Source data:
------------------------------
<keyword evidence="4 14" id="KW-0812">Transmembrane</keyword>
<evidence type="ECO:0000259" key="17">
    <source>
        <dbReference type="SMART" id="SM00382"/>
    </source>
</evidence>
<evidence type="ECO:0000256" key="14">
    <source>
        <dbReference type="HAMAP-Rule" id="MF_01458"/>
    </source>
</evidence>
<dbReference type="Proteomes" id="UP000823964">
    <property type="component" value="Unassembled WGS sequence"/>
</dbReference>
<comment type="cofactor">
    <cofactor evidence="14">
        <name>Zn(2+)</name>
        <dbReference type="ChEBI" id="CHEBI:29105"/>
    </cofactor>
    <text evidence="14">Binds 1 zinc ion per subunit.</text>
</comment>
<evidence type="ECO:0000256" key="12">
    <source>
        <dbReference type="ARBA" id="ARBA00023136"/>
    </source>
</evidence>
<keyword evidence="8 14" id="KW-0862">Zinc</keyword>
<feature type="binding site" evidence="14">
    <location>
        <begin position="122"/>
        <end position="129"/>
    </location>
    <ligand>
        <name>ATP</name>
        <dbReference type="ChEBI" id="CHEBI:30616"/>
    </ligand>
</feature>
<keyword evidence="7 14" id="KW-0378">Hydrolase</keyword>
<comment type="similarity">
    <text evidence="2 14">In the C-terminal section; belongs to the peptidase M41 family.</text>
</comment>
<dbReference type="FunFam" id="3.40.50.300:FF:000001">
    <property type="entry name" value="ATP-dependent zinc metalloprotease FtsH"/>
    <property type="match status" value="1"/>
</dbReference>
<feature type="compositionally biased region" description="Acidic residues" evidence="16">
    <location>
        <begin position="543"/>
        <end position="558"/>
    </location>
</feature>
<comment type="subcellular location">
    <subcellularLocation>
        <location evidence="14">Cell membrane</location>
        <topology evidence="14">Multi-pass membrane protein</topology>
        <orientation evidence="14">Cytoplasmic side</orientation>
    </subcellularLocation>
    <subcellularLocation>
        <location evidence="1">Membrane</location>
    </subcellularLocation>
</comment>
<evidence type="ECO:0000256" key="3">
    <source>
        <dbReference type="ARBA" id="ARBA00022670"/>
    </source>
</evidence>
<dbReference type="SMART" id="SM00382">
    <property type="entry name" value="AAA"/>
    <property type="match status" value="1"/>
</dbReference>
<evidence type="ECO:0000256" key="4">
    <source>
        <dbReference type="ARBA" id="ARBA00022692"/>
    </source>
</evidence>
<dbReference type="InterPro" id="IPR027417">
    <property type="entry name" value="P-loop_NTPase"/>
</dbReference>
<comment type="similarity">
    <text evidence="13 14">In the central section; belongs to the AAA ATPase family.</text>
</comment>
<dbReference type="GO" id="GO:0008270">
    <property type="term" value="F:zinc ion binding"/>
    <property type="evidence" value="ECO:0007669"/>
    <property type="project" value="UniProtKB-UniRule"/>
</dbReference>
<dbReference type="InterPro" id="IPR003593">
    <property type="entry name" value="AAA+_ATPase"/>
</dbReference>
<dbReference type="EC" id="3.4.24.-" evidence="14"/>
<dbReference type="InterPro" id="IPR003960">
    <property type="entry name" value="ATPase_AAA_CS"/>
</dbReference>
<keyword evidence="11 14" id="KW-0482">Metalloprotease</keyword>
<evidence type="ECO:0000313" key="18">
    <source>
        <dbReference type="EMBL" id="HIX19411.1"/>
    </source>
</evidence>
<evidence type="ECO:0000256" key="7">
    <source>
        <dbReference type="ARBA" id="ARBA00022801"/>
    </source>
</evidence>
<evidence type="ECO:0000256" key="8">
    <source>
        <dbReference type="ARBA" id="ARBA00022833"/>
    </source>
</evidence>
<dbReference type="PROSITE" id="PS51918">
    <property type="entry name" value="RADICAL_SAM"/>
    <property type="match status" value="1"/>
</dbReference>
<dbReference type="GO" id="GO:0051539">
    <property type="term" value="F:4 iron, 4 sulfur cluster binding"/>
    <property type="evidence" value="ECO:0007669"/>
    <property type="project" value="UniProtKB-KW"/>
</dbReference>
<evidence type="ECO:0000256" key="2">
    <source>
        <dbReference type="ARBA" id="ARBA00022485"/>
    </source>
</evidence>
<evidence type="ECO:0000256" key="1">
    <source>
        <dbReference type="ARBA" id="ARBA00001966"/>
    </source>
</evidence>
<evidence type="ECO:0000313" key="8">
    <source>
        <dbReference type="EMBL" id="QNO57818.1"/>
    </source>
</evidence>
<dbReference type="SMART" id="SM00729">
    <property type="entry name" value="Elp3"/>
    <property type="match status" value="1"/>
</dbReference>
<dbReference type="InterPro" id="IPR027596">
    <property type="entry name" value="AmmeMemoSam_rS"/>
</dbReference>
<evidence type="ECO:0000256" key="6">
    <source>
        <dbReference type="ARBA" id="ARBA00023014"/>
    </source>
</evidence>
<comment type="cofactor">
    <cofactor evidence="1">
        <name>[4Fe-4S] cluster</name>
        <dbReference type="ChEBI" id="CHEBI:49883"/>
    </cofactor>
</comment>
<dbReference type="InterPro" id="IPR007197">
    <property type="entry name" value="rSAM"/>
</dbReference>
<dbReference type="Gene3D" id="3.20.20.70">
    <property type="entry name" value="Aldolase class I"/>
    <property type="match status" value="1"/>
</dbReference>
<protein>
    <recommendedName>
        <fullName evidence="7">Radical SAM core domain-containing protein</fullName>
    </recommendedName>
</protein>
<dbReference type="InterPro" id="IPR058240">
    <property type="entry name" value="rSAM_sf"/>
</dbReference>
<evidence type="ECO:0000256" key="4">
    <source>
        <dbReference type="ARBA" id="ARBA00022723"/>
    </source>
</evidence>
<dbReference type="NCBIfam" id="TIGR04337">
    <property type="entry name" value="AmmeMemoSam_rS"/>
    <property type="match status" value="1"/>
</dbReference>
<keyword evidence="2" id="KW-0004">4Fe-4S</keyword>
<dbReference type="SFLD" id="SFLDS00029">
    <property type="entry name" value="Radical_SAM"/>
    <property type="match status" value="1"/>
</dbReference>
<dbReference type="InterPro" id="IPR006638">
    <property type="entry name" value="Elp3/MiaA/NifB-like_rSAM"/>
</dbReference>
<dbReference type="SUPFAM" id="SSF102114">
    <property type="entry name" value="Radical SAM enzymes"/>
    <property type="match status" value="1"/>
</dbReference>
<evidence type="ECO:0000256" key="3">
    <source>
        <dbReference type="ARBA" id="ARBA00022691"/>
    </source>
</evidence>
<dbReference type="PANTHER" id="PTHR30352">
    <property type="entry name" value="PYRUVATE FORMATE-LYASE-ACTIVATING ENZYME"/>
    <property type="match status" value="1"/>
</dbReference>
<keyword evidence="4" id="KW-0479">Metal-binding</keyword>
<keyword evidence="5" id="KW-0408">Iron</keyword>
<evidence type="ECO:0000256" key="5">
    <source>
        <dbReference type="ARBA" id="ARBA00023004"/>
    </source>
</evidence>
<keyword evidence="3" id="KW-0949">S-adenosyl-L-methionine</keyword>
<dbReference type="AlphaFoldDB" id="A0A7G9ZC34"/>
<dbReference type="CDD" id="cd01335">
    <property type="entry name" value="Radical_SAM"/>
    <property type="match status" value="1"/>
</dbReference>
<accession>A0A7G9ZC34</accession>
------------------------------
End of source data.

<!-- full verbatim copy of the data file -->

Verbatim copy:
<keyword evidence="4 14" id="KW-0812">Transmembrane</keyword>
<evidence type="ECO:0000259" key="17">
    <source>
        <dbReference type="SMART" id="SM00382"/>
    </source>
</evidence>
<evidence type="ECO:0000256" key="14">
    <source>
        <dbReference type="HAMAP-Rule" id="MF_01458"/>
    </source>
</evidence>
<dbReference type="Proteomes" id="UP000823964">
    <property type="component" value="Unassembled WGS sequence"/>
</dbReference>
<comment type="cofactor">
    <cofactor evidence="14">
        <name>Zn(2+)</name>
        <dbReference type="ChEBI" id="CHEBI:29105"/>
    </cofactor>
    <text evidence="14">Binds 1 zinc ion per subunit.</text>
</comment>
<evidence type="ECO:0000256" key="12">
    <source>
        <dbReference type="ARBA" id="ARBA00023136"/>
    </source>
</evidence>
<keyword evidence="8 14" id="KW-0862">Zinc</keyword>
<feature type="binding site" evidence="14">
    <location>
        <begin position="122"/>
        <end position="129"/>
    </location>
    <ligand>
        <name>ATP</name>
        <dbReference type="ChEBI" id="CHEBI:30616"/>
    </ligand>
</feature>
<keyword evidence="7 14" id="KW-0378">Hydrolase</keyword>
<comment type="similarity">
    <text evidence="2 14">In the C-terminal section; belongs to the peptidase M41 family.</text>
</comment>
<dbReference type="FunFam" id="3.40.50.300:FF:000001">
    <property type="entry name" value="ATP-dependent zinc metalloprotease FtsH"/>
    <property type="match status" value="1"/>
</dbReference>
<feature type="compositionally biased region" description="Acidic residues" evidence="16">
    <location>
        <begin position="543"/>
        <end position="558"/>
    </location>
</feature>
<comment type="subcellular location">
    <subcellularLocation>
        <location evidence="14">Cell membrane</location>
        <topology evidence="14">Multi-pass membrane protein</topology>
        <orientation evidence="14">Cytoplasmic side</orientation>
    </subcellularLocation>
    <subcellularLocation>
        <location evidence="1">Membrane</location>
    </subcellularLocation>
</comment>
<evidence type="ECO:0000256" key="3">
    <source>
        <dbReference type="ARBA" id="ARBA00022670"/>
    </source>
</evidence>
<dbReference type="SMART" id="SM00382">
    <property type="entry name" value="AAA"/>
    <property type="match status" value="1"/>
</dbReference>
<evidence type="ECO:0000256" key="4">
    <source>
        <dbReference type="ARBA" id="ARBA00022692"/>
    </source>
</evidence>
<dbReference type="InterPro" id="IPR027417">
    <property type="entry name" value="P-loop_NTPase"/>
</dbReference>
<comment type="similarity">
    <text evidence="13 14">In the central section; belongs to the AAA ATPase family.</text>
</comment>
<dbReference type="GO" id="GO:0008270">
    <property type="term" value="F:zinc ion binding"/>
    <property type="evidence" value="ECO:0007669"/>
    <property type="project" value="UniProtKB-UniRule"/>
</dbReference>
<dbReference type="InterPro" id="IPR003593">
    <property type="entry name" value="AAA+_ATPase"/>
</dbReference>
<dbReference type="EC" id="3.4.24.-" evidence="14"/>
<dbReference type="InterPro" id="IPR003960">
    <property type="entry name" value="ATPase_AAA_CS"/>
</dbReference>
<keyword evidence="11 14" id="KW-0482">Metalloprotease</keyword>
<evidence type="ECO:0000313" key="18">
    <source>
        <dbReference type="EMBL" id="HIX19411.1"/>
    </source>
</evidence>
<evidence type="ECO:0000256" key="7">
    <source>
        <dbReference type="ARBA" id="ARBA00022801"/>
    </source>
</evidence>
<evidence type="ECO:0000256" key="8">
    <source>
        <dbReference type="ARBA" id="ARBA00022833"/>
    </source>
</evidence>
<dbReference type="PROSITE" id="PS51918">
    <property type="entry name" value="RADICAL_SAM"/>
    <property type="match status" value="1"/>
</dbReference>
<dbReference type="GO" id="GO:0051539">
    <property type="term" value="F:4 iron, 4 sulfur cluster binding"/>
    <property type="evidence" value="ECO:0007669"/>
    <property type="project" value="UniProtKB-KW"/>
</dbReference>
<evidence type="ECO:0000256" key="2">
    <source>
        <dbReference type="ARBA" id="ARBA00022485"/>
    </source>
</evidence>
<evidence type="ECO:0000256" key="1">
    <source>
        <dbReference type="ARBA" id="ARBA00001966"/>
    </source>
</evidence>
<evidence type="ECO:0000313" key="8">
    <source>
        <dbReference type="EMBL" id="QNO57818.1"/>
    </source>
</evidence>
<dbReference type="SMART" id="SM00729">
    <property type="entry name" value="Elp3"/>
    <property type="match status" value="1"/>
</dbReference>
<dbReference type="InterPro" id="IPR027596">
    <property type="entry name" value="AmmeMemoSam_rS"/>
</dbReference>
<evidence type="ECO:0000256" key="6">
    <source>
        <dbReference type="ARBA" id="ARBA00023014"/>
    </source>
</evidence>
<comment type="cofactor">
    <cofactor evidence="1">
        <name>[4Fe-4S] cluster</name>
        <dbReference type="ChEBI" id="CHEBI:49883"/>
    </cofactor>
</comment>
<dbReference type="InterPro" id="IPR007197">
    <property type="entry name" value="rSAM"/>
</dbReference>
<dbReference type="Gene3D" id="3.20.20.70">
    <property type="entry name" value="Aldolase class I"/>
    <property type="match status" value="1"/>
</dbReference>
<protein>
    <recommendedName>
        <fullName evidence="7">Radical SAM core domain-containing protein</fullName>
    </recommendedName>
</protein>
<dbReference type="InterPro" id="IPR058240">
    <property type="entry name" value="rSAM_sf"/>
</dbReference>
<evidence type="ECO:0000256" key="4">
    <source>
        <dbReference type="ARBA" id="ARBA00022723"/>
    </source>
</evidence>
<dbReference type="NCBIfam" id="TIGR04337">
    <property type="entry name" value="AmmeMemoSam_rS"/>
    <property type="match status" value="1"/>
</dbReference>
<keyword evidence="2" id="KW-0004">4Fe-4S</keyword>
<dbReference type="SFLD" id="SFLDS00029">
    <property type="entry name" value="Radical_SAM"/>
    <property type="match status" value="1"/>
</dbReference>
<dbReference type="InterPro" id="IPR006638">
    <property type="entry name" value="Elp3/MiaA/NifB-like_rSAM"/>
</dbReference>
<dbReference type="SUPFAM" id="SSF102114">
    <property type="entry name" value="Radical SAM enzymes"/>
    <property type="match status" value="1"/>
</dbReference>
<evidence type="ECO:0000256" key="3">
    <source>
        <dbReference type="ARBA" id="ARBA00022691"/>
    </source>
</evidence>
<dbReference type="PANTHER" id="PTHR30352">
    <property type="entry name" value="PYRUVATE FORMATE-LYASE-ACTIVATING ENZYME"/>
    <property type="match status" value="1"/>
</dbReference>
<keyword evidence="4" id="KW-0479">Metal-binding</keyword>
<keyword evidence="5" id="KW-0408">Iron</keyword>
<evidence type="ECO:0000256" key="5">
    <source>
        <dbReference type="ARBA" id="ARBA00023004"/>
    </source>
</evidence>
<keyword evidence="3" id="KW-0949">S-adenosyl-L-methionine</keyword>
<dbReference type="AlphaFoldDB" id="A0A7G9ZC34"/>
<dbReference type="CDD" id="cd01335">
    <property type="entry name" value="Radical_SAM"/>
    <property type="match status" value="1"/>
</dbReference>
<accession>A0A7G9ZC34</accession>